Recently, Bitdefender researchers reported that the RIG exploit kit was replacing Raccoon Stealer with Dridex trojan as part of a campaign that has been active since January. The switch in the modus operandi had come in the wake of Raccoon Stealer temporarily closing its operation in February. 

However, a new report has surfaced that suggests that the Raccoon Stealer is showing signs of life and is likely to make a strong comeback in the information stealer market.


  • Sold previously under the Malware-as-a-Service (MaaS) model on underground forums since early 2019, Raccoon Stealer’s operations suddenly came to a halt on March 25, 2022.
  • The operations were suspended due to the loss of a developer in the Russia-Ukraine war.
  • At that time, the malware’s profile stated on several forums that it is temporarily unavailable and is in the process of upgrading.

What’s the latest update?

  • On June 10, analysts from SEKOIA.IO discovered new activities on servers hosting the malware.
  • While searching for the stealer’s administration panels on the Shodan search engine, they found several active servers with a web page named Raccoon Stealer 2.0.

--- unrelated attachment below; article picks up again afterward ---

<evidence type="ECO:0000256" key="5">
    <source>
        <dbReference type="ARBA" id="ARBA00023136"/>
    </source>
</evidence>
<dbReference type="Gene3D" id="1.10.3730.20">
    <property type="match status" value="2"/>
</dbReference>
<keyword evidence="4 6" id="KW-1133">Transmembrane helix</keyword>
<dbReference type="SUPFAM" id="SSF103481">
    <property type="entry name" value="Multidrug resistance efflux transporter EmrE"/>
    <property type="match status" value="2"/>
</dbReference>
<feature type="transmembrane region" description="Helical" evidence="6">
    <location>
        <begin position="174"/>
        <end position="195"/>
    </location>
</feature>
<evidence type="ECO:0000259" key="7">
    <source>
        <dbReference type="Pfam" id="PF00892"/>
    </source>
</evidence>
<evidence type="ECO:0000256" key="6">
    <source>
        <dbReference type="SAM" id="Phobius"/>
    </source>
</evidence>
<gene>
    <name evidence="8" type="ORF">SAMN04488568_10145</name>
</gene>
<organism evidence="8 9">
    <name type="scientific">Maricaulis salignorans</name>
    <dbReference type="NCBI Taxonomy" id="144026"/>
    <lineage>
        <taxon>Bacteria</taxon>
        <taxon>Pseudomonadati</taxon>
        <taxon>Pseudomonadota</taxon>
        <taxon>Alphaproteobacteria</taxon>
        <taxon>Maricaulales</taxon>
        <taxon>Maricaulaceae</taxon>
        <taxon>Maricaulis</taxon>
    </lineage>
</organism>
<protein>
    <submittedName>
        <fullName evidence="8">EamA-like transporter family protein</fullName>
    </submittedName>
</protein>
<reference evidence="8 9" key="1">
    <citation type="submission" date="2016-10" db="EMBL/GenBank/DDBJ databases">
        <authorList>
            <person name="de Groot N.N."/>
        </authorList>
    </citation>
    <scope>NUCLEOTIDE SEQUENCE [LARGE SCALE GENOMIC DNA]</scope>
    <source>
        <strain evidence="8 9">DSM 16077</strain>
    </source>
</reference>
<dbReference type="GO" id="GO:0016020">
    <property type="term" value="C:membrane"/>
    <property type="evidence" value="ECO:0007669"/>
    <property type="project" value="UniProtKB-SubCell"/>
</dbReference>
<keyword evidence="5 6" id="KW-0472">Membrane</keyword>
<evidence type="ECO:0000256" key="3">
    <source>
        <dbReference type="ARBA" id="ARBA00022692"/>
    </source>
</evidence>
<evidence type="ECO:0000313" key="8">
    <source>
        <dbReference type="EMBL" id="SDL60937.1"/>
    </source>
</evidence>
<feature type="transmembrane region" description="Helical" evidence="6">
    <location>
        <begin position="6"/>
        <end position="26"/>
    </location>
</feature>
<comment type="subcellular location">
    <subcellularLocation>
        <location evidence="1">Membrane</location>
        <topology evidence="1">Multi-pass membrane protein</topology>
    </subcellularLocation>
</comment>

• It is believed that the new version was available on Telegram for sale since May 17.
  • Upon further analysis, researchers uncovered a new malware family, named RecordBreaker, which shared similarities with RacconStealer v2. The malware was being distributed in the wild.

Capabilities of Raccoon Stealer v2

  • Raccoon Stealer v2 is written in C/C++ using WinApi. The malware downloads legitimate third-party DLLs from its C2 servers.
  • The new version borrows many of its capabilities from the original version. These include collecting browser data and system information, capturing screenshots, grabbing files from disks and memory sticks, and harvesting cryptocurrency wallet data, among others.

Summing up

The re-emergence of notorious malware, such as Raccoon Stealer, is not a new phenomenon in the threat landscape. Despite suffering disruptions, several malware families such as Conti and REvil have previously made a strong comeback and continue to wreak havoc across the globe. Therefore, organizations should be aware of techniques and tactics used by the information stealer to prevent attacks.
Cyware Publisher